$14M Escape Room Deal at Village People YMCA Chelsea Collapses

But soon after, Floorent grew concerned about documents suggesting the building’s 5,800-square-foot cellar was not part of the space he was seeking, but rather belonged to the other retail dock in the building. building, controlled by Marks.

And caves are useful in typical escape room types of scenes – like being stuck underwater – not least because of their lack of windows.

A request from Floorent to Marks to change the building‘s offering plan was not finalized in early June, when the purchase was expected to close. And, due to paperwork issues, the closing had to be reversed, causing Florent to lose his $12.9 million acquisition funding.

Although Marks eventually changed the offering plan, property records show it seemed like too little, too late. Other possible closing dates came and went, and the deal fell apart, while provoking harsh attacks along the way.

“Your self-serving attempt to deflect blame for your client’s inaction is misguided and contrary to the facts,” reads part of a letter from Brian Bendy, Floorent’s attorney, to an unnamed attorney for Marks, according to an excerpt. included in the costume.

In addition to his $1.4 million deposit, Florent is asking for $79,000 in bank charges incurred because the deal was scuttled.

Founded in 1852, the organization that became the McBurney YMCA moved to 213 W. 23rd in 1904, when the building opened. Its gym facilities were a neighborhood mainstay. But its upper floors, which functioned as a sort of single-room hotel, brought perhaps its greatest fame.

Charles Merrill and Edmund Lynch, of Merrill Lynch of Wall Street, are said to have met there in the early 20th century. Over the next few decades, his apartments were popular with gay men. Throughout, many have celebrated the low cost of housing.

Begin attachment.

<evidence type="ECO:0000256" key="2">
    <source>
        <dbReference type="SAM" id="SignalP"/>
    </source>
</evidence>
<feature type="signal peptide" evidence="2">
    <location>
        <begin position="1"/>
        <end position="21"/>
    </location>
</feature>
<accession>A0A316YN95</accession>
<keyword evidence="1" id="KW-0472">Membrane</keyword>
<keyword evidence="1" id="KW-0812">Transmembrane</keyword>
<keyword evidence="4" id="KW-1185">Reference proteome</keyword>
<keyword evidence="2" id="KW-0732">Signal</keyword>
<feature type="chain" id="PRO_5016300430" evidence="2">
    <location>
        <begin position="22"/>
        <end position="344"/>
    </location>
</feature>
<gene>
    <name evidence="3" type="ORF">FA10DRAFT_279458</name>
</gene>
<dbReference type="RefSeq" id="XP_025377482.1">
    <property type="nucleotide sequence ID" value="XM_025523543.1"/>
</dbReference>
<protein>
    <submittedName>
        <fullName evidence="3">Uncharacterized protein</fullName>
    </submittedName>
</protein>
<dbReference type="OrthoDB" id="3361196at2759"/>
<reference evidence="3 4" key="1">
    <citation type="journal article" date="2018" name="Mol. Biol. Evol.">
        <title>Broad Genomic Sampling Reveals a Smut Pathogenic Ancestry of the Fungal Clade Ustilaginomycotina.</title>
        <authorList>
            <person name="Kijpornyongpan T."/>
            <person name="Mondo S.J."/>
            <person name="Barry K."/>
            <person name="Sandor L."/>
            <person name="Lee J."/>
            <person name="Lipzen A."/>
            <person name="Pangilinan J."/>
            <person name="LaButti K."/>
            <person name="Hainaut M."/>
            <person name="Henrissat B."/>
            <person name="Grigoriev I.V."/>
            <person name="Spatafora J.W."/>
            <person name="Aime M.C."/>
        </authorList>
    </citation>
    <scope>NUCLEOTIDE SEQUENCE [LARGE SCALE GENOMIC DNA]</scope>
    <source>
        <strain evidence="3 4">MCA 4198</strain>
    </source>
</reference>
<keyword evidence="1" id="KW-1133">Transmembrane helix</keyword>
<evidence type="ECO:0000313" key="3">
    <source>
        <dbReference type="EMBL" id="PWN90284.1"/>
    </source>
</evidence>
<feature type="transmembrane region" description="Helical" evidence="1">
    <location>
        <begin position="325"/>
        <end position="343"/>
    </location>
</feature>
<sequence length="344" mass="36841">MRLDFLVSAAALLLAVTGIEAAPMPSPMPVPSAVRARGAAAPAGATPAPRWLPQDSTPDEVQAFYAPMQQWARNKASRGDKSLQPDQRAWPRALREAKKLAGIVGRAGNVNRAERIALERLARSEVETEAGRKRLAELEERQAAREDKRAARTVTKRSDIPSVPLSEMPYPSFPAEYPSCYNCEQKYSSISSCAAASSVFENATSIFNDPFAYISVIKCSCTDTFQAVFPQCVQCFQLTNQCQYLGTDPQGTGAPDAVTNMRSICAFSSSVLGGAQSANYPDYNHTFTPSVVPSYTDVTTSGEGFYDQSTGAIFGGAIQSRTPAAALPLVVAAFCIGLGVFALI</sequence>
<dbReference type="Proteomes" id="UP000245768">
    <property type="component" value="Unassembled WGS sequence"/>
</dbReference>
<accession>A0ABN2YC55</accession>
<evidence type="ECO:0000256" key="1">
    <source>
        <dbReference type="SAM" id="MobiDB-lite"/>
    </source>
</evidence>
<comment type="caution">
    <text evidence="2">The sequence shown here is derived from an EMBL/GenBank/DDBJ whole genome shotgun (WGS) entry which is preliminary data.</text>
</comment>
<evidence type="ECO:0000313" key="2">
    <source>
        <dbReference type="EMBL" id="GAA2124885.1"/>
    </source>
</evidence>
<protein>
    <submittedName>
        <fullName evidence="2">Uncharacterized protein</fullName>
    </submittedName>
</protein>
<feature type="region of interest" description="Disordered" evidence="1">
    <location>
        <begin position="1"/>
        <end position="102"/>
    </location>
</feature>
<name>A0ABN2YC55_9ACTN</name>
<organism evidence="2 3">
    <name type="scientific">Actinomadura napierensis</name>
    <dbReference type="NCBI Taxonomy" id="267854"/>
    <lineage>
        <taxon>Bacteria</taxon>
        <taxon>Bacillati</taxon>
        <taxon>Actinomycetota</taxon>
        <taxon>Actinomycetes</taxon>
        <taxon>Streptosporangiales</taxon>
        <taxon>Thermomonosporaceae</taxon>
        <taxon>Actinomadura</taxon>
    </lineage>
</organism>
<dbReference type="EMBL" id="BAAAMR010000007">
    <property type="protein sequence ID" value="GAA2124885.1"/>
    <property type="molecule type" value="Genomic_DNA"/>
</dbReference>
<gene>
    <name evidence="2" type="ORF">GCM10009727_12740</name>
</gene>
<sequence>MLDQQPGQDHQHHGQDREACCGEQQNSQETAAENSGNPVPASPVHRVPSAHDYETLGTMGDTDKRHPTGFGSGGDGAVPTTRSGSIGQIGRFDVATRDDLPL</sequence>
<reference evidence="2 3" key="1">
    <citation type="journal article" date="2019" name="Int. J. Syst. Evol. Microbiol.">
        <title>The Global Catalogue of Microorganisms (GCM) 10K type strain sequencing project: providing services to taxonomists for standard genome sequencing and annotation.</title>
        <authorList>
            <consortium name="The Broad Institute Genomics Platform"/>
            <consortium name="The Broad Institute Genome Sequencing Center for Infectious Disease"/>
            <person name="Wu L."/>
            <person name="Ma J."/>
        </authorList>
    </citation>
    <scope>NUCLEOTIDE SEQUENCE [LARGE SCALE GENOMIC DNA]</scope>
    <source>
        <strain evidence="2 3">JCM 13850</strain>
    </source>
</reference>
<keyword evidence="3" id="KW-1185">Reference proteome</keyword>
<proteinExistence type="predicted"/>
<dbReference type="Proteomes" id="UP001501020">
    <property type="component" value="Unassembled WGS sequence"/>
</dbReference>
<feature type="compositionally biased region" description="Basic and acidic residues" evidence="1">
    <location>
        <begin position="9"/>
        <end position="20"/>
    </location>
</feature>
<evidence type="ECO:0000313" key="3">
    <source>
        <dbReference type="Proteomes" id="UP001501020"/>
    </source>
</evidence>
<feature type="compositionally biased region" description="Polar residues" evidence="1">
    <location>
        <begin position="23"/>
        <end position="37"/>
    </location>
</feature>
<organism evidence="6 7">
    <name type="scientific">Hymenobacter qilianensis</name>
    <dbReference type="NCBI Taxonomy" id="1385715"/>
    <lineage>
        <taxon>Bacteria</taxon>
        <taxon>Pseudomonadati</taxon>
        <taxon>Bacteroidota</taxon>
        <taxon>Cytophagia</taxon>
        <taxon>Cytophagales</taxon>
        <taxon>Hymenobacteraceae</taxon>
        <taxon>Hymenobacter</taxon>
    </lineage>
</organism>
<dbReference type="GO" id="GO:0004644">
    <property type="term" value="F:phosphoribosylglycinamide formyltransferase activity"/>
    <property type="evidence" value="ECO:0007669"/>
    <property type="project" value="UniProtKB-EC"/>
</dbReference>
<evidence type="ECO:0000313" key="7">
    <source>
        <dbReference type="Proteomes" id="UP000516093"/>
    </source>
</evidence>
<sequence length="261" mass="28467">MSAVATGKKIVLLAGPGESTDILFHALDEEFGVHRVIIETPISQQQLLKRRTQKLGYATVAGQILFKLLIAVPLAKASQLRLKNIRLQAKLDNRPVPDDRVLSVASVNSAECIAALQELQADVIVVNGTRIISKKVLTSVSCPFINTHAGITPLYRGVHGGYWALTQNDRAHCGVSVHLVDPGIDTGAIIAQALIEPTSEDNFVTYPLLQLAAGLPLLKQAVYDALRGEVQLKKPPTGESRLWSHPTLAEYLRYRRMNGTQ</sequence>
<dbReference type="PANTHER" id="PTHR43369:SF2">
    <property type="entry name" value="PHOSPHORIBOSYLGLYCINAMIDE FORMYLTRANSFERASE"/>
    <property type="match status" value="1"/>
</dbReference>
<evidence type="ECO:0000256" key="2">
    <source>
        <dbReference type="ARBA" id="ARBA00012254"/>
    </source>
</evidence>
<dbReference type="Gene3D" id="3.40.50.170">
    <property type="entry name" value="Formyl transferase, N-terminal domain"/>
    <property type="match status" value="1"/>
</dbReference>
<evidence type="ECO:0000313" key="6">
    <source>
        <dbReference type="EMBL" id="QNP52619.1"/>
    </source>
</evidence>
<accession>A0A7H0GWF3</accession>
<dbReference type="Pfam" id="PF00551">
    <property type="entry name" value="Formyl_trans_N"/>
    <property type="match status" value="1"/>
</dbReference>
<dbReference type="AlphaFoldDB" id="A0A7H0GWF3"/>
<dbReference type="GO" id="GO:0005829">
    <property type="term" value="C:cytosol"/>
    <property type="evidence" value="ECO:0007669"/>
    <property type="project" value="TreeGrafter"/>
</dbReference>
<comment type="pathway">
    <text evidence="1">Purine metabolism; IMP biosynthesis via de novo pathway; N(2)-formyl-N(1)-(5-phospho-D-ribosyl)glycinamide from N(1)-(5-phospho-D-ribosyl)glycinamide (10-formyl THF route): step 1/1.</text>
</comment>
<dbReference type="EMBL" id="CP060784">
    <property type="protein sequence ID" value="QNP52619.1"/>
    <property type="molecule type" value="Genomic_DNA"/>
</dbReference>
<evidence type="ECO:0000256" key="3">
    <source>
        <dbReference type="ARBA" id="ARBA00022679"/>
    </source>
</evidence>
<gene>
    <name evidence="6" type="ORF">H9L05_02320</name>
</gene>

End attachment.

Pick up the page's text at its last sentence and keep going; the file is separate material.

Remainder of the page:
“Young man/there’s a place you can go/Young man/when you run out of money” was how the villagers said it in 1978; the official song video has a colorful McBurney mural in its opening plan.

Today, the building’s 12 luxury condos are stacked along West 23rd, while a rear building, on West 24th, has 180 affordable housing units, including for some former Y residents.

No escape from the rent

Escape rooms, which are on the rise in the city, can provide commercial landlords with a source of needed rent.

Escape the Room, for its part, has an existing location at NoMad at 24 W. 25th St., part of which is in a renovated office building owned by Savanna. Another company, The Escape Game, has a retail position and basement at 295 Madison Ave., which is managed by the Eretz Group.

Escape rooms also help fill space in malls struggling with vacancies; The escape game has a location in the American Dream mega mall in New Jersey.

“I sort of liken it to being on a movie set,” said Britt Telshaw, events coordinator for the company. “And the type of property can certainly matter.”

For his part, Florent hoped to take advantage of the recent history of 213 West 23rd, had his plan implemented, including perhaps a disco hit or two. “This building would definitely have stimulated my creativity,” he said.

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